I loved this book when I first read it, and I still do now. I can’t remember now if it was the first of Elizabeth Moon’s sci-fi books I read, but I’m pretty sure it was one that made me keen to read the rest of her work.
I really like Ky – she doesn’t let anything outwardly phase her, but she admits it’s a learned tactic rather than a personality trait. She has plenty of self-doubts and frustrations – not surprising considering the shock of being booted from her military academy in chapter one. But she’s very determined to prove herself, and she’s shown to be good in a crisis. I think she grows through the book, and I’m looking forward to seeing where she goes next.
The supporting cast has some interesting characters who seem to have plenty of potential to develop more. The plot kept me interested through the whole thing, and the ending tied up the immediate story nicely with the reveal of the Chekhov’s Gun device that was dropped in early on. There are a lot of story threads left dangling, so it’s very clearly the first of a series. It definitely makes me keen to read on. (I maaaay have opened up the next sequel already – it picks up directly from the ending of this book.)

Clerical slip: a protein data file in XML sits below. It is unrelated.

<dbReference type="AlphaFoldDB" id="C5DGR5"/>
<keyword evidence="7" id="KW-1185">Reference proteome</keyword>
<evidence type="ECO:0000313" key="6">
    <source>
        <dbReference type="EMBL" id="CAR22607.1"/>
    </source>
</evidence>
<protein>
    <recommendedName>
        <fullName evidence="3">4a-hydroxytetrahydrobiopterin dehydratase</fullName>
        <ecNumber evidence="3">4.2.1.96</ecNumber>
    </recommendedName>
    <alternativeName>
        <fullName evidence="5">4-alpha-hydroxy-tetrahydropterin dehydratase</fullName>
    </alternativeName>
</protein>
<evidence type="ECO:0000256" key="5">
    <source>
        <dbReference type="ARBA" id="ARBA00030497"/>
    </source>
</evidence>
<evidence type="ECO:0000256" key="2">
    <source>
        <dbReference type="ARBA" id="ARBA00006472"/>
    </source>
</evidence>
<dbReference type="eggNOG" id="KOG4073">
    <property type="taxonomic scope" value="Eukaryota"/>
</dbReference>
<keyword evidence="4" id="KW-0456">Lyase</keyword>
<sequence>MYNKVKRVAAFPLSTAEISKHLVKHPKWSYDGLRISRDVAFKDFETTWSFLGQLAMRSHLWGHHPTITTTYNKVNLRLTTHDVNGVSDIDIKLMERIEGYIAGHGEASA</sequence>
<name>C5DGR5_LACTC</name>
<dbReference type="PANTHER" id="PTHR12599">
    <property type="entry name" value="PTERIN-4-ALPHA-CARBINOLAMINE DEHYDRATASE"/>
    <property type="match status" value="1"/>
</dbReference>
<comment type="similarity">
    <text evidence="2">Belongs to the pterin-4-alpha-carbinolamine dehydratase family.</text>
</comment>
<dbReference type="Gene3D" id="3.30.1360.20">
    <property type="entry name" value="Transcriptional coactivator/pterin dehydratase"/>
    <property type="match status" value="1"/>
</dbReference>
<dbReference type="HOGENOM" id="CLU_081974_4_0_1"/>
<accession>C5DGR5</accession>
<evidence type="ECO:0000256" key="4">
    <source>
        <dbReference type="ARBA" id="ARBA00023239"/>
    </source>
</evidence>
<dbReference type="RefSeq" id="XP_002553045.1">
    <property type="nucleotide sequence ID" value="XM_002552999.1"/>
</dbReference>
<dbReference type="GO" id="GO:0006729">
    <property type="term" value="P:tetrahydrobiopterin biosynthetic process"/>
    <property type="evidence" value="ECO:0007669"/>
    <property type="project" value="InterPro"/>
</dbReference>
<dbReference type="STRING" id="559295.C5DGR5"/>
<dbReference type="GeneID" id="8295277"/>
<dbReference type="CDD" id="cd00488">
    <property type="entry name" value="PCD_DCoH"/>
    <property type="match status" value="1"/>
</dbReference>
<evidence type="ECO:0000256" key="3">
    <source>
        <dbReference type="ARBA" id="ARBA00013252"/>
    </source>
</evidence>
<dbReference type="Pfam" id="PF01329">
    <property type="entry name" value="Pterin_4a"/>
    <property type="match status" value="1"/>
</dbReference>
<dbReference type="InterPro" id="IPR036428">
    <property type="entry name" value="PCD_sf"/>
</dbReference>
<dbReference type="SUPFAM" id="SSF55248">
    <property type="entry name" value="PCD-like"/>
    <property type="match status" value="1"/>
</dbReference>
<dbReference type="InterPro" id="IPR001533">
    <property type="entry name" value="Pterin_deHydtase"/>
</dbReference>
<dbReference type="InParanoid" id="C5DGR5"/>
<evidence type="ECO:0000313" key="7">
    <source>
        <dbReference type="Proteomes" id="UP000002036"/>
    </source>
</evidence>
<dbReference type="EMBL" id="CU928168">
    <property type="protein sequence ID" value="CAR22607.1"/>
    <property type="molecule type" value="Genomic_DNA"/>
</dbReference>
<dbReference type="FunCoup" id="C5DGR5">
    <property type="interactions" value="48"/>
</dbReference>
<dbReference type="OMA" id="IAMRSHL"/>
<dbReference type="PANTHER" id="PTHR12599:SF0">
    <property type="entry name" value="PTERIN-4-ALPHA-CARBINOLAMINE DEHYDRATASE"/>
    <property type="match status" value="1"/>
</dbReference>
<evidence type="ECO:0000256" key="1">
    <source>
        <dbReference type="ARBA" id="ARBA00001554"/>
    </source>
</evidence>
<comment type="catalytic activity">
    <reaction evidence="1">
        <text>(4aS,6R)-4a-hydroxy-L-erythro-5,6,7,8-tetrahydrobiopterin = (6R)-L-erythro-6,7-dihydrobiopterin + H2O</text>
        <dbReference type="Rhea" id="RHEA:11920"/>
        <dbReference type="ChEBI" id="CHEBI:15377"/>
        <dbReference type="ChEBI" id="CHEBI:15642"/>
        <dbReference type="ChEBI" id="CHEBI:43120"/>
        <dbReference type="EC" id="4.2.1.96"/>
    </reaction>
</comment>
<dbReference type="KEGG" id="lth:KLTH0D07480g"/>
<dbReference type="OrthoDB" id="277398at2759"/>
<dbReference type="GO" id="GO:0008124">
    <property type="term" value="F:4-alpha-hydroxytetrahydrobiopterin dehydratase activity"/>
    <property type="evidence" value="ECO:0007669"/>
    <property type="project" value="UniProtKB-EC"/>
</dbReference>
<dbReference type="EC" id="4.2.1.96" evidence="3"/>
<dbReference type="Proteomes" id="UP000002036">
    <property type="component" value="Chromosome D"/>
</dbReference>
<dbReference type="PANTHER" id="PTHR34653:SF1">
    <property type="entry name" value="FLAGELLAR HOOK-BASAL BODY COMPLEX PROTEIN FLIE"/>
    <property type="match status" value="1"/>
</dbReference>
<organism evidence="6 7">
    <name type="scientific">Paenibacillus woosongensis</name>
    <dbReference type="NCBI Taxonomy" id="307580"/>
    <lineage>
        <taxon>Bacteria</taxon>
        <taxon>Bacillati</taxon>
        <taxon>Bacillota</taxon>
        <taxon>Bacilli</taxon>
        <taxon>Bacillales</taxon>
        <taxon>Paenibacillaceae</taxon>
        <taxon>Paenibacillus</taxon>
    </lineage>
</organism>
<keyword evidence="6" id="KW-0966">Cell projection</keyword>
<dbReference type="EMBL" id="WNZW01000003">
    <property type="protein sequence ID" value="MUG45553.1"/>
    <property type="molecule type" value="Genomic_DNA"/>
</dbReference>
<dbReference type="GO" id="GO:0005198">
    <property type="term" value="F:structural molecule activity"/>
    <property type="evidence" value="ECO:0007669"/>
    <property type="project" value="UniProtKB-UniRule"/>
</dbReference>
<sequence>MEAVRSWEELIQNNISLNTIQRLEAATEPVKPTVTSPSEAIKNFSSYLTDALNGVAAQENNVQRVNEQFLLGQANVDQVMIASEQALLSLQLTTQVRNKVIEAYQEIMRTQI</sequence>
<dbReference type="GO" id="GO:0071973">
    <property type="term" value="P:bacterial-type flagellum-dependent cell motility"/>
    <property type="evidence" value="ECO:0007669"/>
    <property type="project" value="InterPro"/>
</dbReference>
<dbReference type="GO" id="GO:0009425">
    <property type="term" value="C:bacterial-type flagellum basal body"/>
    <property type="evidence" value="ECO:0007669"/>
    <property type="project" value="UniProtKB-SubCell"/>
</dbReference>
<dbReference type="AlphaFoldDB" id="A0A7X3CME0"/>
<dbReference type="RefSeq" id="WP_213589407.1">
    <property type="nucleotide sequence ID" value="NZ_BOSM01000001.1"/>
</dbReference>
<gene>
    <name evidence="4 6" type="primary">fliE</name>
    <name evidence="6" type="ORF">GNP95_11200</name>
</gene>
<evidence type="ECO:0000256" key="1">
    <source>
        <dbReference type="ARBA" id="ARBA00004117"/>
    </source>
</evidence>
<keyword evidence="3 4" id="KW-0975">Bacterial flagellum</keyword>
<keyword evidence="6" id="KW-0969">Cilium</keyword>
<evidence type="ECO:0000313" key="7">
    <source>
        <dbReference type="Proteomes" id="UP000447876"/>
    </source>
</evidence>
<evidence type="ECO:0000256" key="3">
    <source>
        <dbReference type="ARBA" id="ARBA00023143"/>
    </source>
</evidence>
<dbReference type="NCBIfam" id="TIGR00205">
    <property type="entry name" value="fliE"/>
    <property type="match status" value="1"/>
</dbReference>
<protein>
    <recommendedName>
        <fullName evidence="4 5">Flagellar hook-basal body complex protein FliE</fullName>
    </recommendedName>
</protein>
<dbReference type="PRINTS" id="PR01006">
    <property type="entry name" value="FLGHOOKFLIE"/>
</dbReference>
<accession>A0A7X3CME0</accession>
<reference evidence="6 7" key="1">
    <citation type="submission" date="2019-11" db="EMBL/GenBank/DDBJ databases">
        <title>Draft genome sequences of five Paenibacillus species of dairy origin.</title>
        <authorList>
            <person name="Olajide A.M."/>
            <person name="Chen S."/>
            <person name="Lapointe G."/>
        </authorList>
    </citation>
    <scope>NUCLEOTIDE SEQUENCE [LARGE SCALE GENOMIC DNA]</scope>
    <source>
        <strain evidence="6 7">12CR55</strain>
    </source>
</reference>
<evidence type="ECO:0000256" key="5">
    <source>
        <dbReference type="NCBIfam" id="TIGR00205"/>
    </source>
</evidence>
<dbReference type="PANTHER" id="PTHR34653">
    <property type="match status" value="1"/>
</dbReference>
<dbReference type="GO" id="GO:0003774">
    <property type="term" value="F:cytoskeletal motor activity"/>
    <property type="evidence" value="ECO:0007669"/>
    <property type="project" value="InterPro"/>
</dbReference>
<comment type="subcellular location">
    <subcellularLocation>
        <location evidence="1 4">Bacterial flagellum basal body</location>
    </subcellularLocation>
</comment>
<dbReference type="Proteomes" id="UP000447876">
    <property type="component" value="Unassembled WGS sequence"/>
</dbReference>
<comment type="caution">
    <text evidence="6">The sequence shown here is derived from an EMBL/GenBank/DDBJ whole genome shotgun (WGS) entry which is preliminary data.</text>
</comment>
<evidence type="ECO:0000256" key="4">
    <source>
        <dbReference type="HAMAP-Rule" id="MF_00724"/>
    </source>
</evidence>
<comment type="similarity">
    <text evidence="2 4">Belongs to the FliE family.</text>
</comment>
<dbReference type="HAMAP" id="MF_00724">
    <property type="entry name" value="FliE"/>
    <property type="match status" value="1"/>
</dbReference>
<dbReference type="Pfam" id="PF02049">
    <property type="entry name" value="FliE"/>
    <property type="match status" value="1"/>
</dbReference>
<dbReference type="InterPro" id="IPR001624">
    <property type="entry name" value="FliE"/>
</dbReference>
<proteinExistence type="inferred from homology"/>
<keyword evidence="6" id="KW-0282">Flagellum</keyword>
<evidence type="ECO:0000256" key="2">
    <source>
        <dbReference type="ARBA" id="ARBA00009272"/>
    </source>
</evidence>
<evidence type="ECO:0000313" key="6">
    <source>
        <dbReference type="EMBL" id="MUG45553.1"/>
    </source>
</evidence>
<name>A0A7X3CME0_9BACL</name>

It’s been a while since I’ve read this, so of course I can’t remember all the details of the story. So I’m looking forward to seeing what will happen with Ky and the crew, with the rest of the family (including eccentric Aunt Grace), and with MMAC and the ISC – the events of TiD are bound to have an effect on Ky’s relationships with those organisations. Oh, and of course, will there be appearances from characters who’ve only been mentioned? Ky deserves the chance to clobber Hal at the very least!
In short, if you like space opera sci-fi with strong, likeable (but not “perfect”) female leads, I can definitely recommend this. I’m pretty sure I’ll be re-reading again in the future.
He’s an arse who can’t admit when he’s in the wrong; She’s a sheltered teenager with her head in the clouds. Together, they jump to ridiculous conclusions! And eventually, learn to have an actual conversation.
Essentially, this is a series of epic misunderstandings, people being idiots, and not communicating. To be fair, they start off on a bad footing, and continue being arsey / ditzy from there. I found it an amusing, quick read though. Not as good as other books by the same author, but fun to roll my eyes at the idiots nevertheless.
Also, I choose to believe that Peter the Feline Overlord will continue to be in charge, no matter what the Earl thinks.
Oh, those oblivious nerds-in-love. Their dorkiness made me grin, I enjoyed their chemistry, and I even liked their obstinate insistence on sticking to the plan and thus making themselves miserable. It seemed in character.